A homicide investigation by Special Agents with the Investigative Services Branch (ISB), the Federal Bureau of Investigation (FBI), and the Cherokee Indian Police Department has concluded with a strong sentence handed down by a federal judge.
Forrest Dakota Hill, age 23, must serve 200 months in federal prison for the March 2015 murder of a man on federal land. He must also serve five years of supervised release upon completion of his prison term.
Investigators determined that the victim was stabbed at least 16 times in the chest, back, neck and elsewhere. Court records list the cause of death as “internal hemorrhage due to multiple stab wounds.”
“It takes a depraved person to kill another human being, but an evil one to carry out the murder inside a religious institution founded upon the belief in the sanctity of human life,” said U.S. Attorney Jill Rose. “While we can never replace their loved one, we hope that Hill’s lengthy prison term will bring closure to the victim’s family and friends.”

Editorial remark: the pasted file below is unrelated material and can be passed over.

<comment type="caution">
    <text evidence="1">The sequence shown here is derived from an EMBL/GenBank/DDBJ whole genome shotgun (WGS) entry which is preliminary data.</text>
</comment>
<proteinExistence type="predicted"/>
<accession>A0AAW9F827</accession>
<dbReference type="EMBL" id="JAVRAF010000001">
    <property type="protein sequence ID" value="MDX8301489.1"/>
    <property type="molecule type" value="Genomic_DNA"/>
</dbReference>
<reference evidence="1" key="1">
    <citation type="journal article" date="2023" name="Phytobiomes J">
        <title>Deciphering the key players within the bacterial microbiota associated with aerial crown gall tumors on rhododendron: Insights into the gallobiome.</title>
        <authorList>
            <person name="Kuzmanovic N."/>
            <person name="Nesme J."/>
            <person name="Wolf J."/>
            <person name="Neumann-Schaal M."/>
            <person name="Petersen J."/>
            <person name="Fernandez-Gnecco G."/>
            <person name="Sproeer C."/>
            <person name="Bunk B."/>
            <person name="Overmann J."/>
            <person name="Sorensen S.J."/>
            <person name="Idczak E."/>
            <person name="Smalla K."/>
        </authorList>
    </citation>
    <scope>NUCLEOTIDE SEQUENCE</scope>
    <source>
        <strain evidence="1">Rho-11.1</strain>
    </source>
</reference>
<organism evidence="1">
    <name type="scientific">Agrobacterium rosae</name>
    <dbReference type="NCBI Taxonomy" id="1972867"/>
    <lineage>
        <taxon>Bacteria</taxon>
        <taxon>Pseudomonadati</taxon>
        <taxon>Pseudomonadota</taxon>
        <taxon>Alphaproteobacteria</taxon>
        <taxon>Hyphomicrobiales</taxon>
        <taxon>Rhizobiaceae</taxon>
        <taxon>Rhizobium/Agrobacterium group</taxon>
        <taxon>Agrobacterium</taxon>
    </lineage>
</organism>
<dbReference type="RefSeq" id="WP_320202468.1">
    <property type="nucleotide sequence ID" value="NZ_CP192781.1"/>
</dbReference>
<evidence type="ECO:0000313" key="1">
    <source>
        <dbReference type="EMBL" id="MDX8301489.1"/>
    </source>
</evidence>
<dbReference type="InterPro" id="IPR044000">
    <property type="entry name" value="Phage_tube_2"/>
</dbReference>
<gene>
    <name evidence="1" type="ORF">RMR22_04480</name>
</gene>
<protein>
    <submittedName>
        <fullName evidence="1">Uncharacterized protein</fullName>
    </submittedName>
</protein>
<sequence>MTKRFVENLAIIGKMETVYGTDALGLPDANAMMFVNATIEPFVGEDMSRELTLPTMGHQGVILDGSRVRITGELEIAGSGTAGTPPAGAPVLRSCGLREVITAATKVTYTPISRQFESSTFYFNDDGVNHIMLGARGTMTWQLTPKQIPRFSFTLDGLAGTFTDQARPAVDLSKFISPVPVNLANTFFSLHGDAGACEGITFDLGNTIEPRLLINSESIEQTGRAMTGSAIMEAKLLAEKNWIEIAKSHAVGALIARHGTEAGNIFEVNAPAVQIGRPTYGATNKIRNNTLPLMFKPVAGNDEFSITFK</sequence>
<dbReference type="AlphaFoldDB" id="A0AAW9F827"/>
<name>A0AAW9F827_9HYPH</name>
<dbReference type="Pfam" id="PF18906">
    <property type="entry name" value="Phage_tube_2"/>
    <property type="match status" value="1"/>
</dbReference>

Chief Ranger Steven Kloster of Great Smoky Mountains National Park also attended the sentencing hearing. “The National Park Service appreciates the coordination and cooperation of all involved agencies to bring this case to a successful prosecution,” he said.
Hill pleaded guilty to a second degree murder charge in April 2016. He is currently in federal custody and will be transferred to the custody of the Federal Bureau of Prisons upon designation of a federal facility. All federal sentences are served without the possibility of parole.